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Adults normally have 32 teeth. Wisdom teeth (third molars) are the last to come through at the back of the mouth usually around the age of 18 years. Normally, there are four wisdom teeth, one on each side of the upper and lower jaws. Some jaws are too small to accommodate all the teeth. There may not be enough space for the wisdom teeth to come through completely. They are said to have become impacted.

Reasons for the removal of wisdom teeth:

  • the most common reason is repeated infections (pericoronitis) of the gum overlying a wisdom tooth
  • decay in the wisdom tooth, which your dentist cannot fill.
  • decay in the tooth in front of the wisdom tooth. The dentist cannot fill this tooth properly until the wisdom tooth is removed.
  • infection (abscess) at the bottom of the wisdom tooth root.
  • when the molar tooth next to the wisdom tooth is affected by gum (periodontal) disease.
  • a cyst (fluid filled sac) forming around the wisdom tooth.
  • as part of other operations on the jaw where the wisdom tooth is “in the way”.
  • there may be other less common reasons that your surgeon will discuss with you which are too unusual to go into detail about here.

What happen during the procedure?

The procedure will usually be performed under local anaesthetic, with/without intravenous sedation, so patients will not feel pain while having the procedure.

It involves a cut in the gum close to the tooth. Sometimes some bone around the tooth is taken away with a drill and the tooth may be cut into smaller pieces. This makes removing the tooth and root easier. Stitches will be placed in the area and these dissolve usually by themselves in one to two weeks.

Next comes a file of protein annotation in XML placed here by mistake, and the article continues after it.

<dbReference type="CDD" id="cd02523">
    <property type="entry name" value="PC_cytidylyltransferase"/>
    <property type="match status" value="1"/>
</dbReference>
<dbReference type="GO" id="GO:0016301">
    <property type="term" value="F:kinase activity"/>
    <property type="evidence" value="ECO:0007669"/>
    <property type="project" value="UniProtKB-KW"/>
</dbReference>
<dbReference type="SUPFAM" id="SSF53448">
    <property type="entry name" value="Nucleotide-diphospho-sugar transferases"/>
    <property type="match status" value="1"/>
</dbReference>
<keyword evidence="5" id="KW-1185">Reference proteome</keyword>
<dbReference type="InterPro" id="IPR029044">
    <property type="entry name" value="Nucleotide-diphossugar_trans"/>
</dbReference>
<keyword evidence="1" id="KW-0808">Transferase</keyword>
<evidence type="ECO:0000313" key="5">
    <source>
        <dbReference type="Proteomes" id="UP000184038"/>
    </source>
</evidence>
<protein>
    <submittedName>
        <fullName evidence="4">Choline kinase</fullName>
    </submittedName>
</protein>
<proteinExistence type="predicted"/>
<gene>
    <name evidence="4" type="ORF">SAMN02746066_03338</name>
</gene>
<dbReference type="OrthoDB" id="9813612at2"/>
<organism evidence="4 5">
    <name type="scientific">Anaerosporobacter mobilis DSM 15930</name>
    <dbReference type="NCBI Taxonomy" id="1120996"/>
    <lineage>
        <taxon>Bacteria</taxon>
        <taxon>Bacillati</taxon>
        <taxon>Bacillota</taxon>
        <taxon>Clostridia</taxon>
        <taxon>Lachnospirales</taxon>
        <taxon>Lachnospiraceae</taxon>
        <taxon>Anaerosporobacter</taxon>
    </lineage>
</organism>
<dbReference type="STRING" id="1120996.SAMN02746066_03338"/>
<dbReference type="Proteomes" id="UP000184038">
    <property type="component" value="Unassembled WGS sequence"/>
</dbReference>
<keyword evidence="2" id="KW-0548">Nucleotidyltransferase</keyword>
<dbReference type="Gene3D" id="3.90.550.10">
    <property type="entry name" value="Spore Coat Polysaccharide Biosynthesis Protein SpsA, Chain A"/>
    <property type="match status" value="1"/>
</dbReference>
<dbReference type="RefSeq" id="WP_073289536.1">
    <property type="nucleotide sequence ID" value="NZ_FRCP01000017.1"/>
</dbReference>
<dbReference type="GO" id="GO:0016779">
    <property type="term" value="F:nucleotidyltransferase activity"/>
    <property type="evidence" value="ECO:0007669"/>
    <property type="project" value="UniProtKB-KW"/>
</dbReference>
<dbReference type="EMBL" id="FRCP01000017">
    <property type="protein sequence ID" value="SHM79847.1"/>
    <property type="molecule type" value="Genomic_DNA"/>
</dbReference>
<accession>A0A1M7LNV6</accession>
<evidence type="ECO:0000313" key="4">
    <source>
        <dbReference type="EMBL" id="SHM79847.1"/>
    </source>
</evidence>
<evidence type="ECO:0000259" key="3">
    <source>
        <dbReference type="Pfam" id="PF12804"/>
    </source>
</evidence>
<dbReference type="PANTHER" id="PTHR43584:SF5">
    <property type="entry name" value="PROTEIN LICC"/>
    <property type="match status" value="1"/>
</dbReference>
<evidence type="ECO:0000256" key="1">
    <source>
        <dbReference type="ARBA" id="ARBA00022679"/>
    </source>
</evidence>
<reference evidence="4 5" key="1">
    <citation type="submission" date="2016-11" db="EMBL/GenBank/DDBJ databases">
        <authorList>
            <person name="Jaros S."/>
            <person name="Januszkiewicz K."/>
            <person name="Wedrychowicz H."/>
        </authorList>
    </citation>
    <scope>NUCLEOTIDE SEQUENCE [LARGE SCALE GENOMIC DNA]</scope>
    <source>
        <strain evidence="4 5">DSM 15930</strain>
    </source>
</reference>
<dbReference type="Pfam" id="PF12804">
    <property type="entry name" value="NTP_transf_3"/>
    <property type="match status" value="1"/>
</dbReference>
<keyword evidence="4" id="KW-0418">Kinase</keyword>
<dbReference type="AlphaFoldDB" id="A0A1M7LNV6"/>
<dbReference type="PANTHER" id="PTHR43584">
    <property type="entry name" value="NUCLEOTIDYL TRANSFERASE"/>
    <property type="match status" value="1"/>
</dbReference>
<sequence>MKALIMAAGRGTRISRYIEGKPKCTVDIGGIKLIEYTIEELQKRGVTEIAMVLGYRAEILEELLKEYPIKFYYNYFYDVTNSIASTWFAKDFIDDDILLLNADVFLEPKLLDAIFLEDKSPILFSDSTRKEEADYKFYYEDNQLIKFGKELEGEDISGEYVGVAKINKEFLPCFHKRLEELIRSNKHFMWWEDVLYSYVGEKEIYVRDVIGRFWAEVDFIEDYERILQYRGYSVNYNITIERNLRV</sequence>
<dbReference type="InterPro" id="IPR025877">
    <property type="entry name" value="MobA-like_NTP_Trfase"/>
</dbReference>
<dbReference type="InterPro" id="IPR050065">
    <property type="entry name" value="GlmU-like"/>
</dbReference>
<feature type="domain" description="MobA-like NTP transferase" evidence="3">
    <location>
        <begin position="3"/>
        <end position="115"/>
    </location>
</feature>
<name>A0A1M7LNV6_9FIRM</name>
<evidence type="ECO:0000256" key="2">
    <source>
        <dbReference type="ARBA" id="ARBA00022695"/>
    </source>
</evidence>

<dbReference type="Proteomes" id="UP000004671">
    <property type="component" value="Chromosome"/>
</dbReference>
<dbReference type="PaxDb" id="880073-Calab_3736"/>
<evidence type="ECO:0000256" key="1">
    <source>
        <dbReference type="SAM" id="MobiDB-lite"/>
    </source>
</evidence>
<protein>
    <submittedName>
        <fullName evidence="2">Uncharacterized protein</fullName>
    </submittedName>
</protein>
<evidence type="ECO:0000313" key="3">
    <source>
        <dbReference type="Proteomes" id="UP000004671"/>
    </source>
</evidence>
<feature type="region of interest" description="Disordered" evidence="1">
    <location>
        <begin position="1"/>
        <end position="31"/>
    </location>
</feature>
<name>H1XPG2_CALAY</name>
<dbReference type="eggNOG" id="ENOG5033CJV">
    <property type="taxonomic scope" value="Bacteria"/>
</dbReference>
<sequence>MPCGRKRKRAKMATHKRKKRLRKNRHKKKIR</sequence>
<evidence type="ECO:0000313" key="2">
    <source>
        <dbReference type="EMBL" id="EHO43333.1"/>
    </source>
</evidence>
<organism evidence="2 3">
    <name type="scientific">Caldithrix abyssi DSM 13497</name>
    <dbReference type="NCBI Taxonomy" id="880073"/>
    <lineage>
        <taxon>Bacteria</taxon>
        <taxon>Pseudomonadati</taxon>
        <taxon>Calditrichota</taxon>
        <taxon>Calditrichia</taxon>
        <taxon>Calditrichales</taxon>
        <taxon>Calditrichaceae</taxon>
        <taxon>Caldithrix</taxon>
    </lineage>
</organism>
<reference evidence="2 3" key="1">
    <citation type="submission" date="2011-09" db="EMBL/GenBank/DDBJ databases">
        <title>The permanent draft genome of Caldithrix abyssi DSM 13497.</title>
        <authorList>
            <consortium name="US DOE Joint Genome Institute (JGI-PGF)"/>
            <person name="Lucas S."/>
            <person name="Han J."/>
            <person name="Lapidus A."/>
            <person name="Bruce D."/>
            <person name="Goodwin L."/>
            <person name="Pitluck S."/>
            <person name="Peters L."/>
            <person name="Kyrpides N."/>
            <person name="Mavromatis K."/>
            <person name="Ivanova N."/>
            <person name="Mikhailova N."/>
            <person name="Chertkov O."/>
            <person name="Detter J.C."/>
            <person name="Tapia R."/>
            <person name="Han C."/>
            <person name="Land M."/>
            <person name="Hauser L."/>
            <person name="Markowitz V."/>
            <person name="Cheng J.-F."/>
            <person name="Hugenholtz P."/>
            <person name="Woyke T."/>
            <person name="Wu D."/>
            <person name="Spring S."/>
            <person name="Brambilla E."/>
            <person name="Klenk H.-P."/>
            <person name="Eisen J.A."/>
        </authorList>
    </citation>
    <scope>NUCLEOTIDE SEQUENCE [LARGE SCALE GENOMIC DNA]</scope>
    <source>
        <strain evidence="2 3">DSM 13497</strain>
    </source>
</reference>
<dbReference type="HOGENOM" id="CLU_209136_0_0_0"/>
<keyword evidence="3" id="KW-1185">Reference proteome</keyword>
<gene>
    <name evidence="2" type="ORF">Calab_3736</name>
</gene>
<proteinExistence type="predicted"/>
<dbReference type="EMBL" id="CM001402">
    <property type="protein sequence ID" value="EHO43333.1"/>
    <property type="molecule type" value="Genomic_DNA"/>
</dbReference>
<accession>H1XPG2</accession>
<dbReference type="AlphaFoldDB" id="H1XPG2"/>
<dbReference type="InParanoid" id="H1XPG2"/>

What can be expected after the operation?

  • Pain which may necessitate several days of recuperation. Painkiller e.g. ibuprofen and paracetamol to be used as advised.
  • Swelling which may necessitate several days of recuperation.
  • Bleeding which may necessitate suturing.
  • Postoperative infection requiring additional treatment.
  • Damage to adjacent structure/teeth/fillings.
  • Restricted mouth opening for several days or weeks, with possible dislocation of the temporomandibular (jaw) joint.
  • For upper tooth: Oroantral (Mouth-nose) communication. Opening of the sinus (a normal cavity situated above the upper teeth) might require additional surgery if lasted for >2weeks.
  • For upper tooth: Fracture of the upper back rounded bone (Tuberosity) which might need suture.
  • For lower tooth: Injury to a nerve resulting in numbness or tingling of the chin, lip, cheek, gums and/or tongue on the operated side; this may persist for several weeks/months (~2%), or in remote instances, permanently (~0.5%).
  • Decision to leave a small piece of root in the jaw when its removal would require extensive surgery.
  • In certain circumstances, the need to repeat the procedure again.

For more information regarding this treatment

Contact Me OrBack to Procedures

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